Kill someone caught breaking into your home? No penalty. If it's clear the person did not intend to kill you, but you killed him anyway, there is a penalty. A thief must repay in full what he has stolen. If he cannot, he is sold into slavery. If he is caught with the stolen object, he must repay double the amount.
If a man leads his animal to another person's field, causing damage, he must repay from the best of his own field.
Light a fire on your own property but let it spread to another person's land? Compensation must be paid.
Did your friend loan you something for safekeeping, but didn't pay you for your services? Did someone steal that object? The thief is liable and must pay twofold -- if he's caught. If he's not caught, you must go before a judge and swear that you were not paid and that you did not steal the object. If you swear that you did not steal something but a witness says otherwise, a judge decides who is guilty. If an animal dies or is injured while you are watching it for a friend, the dispute is settled out of court, unless the animal dies of negligence, in which case the matter is taken to court.
Did you borrow an animal from a friend, and then the animal came into harm's way? You must pay compensation, unless you already work for the owner, in which case you don't pay.
Questions and resources:
Doesn't the text actually say "an eye for any eye"? So why is the value of an eye substituted? Why such a detailed discussion of ownership? Could this be a metaphor? What are the spiritual underpinnings of proper compensation?
The Jazz Rabbi uncovers the deep implications of "an eye for an eye." Canfei Nesharim investigates the Jewish legal implications of ownership and how this relates to God, people and stewardship of nature. Rabbi Pinson of IYYUN explains why the Zohar chooses this Torah portion to discuss reincarnation and how that connects to monetary compensation in the energy of this week.
Seduce an unmarried virgin? Pay a dowry and marry her. If the father won't let you marry, pay the dowry anyway.
Do not allow any sorcerers to live.
Bestiality is punishable by death.
Whoever makes an offering to a foreign god shall be put to death.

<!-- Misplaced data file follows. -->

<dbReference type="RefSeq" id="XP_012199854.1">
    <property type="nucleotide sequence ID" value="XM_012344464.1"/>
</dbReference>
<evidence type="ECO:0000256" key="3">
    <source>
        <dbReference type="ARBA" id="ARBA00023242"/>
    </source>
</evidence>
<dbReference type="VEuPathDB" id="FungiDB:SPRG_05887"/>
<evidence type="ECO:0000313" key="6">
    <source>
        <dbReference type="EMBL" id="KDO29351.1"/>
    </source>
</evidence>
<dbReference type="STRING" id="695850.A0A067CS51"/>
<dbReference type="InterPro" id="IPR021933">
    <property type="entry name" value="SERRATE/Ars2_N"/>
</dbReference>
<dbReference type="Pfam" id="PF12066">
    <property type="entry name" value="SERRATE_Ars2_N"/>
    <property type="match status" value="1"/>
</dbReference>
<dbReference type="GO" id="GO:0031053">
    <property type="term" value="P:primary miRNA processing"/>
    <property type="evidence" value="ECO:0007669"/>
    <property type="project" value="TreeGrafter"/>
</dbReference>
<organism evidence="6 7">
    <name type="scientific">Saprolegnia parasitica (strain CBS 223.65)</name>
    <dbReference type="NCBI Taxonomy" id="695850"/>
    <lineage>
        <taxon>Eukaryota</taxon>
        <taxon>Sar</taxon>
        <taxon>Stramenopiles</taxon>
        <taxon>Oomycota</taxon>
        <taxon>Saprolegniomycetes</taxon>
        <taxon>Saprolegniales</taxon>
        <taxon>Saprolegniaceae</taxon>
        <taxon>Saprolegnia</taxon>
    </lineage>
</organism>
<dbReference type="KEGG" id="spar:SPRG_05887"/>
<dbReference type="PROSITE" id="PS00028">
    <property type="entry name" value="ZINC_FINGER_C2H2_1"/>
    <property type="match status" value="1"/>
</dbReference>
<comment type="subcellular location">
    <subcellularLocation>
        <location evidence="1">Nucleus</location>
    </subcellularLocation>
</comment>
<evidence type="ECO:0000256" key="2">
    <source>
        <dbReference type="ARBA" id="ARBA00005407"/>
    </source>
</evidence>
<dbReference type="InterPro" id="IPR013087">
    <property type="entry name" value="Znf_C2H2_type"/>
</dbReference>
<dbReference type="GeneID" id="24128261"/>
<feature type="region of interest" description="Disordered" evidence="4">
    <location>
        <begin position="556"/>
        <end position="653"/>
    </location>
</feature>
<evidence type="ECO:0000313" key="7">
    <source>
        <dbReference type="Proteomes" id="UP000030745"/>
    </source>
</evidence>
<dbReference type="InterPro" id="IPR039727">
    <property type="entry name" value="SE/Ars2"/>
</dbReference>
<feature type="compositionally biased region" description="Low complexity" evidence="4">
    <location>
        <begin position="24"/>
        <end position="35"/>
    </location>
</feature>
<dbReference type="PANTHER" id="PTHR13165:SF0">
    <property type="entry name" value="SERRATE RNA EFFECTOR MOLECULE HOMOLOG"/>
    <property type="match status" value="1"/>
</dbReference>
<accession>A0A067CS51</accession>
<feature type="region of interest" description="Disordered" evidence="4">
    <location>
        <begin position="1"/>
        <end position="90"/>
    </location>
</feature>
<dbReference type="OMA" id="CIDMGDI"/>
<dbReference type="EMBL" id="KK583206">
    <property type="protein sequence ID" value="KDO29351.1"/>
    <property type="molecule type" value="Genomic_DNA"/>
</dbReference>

Do not harass or oppress a convert or foreigner. You were once a stranger in the land of Egypt.
Do not oppress anyone. God will hear the person's cry and put you to death. And your wives will be chained widows and your children will have no inheritance.
If you lend money, give priority to Jews, to the poor and to your neighbors. If he cannot repay the debt, do not treat him as a lender and do not impose interest on him. If he doesn't pay on time and you take his clothing for security, you must return the day clothes by day and the night clothes by night.
Do not curse a judge. Do not curse a leader among you.
When your first fruits ripen, do not delay offering them to God.
Present your firstborn to God to be redeemed by the priest after 30 days. Do the same with your firstborn oxen and sheep. Still, keep the animal with its mother for seven days.
Wanna be holy men of God? Do not eat flesh torn from a living animal. Give this to the dogs, if you must.
Do not listen to lies. Do not associated with wickedness. Do not conform to the mainstream if the mainstream perverts justice. Do not show preference for a poor man in court just because he is poor. Treat him fairly.
If you find your enemy's property, you must return it to him. If you see your enemy needs help, you must help him.
Flee from falsehood.
Do not kill a convict if new evidence arises vindicating him. Do not kill the vindicated if new evidence arises damning him. The guilty cannot escape God's punishment.
Do not accept a bribe. Bribes corrupt the righteous.
Do not oppress a convert or foreigner for you know how he feels since you were once in the land of Egypt.
Farm your land for six years. In the seventh year, leave the land alone and do not eat its fruits. Allow the poor to eat from the land in the seventh year. Whatever they leave, allow wild animals to eat.
Work for six days. On the seventh day, rest -- you and your servants and your animals.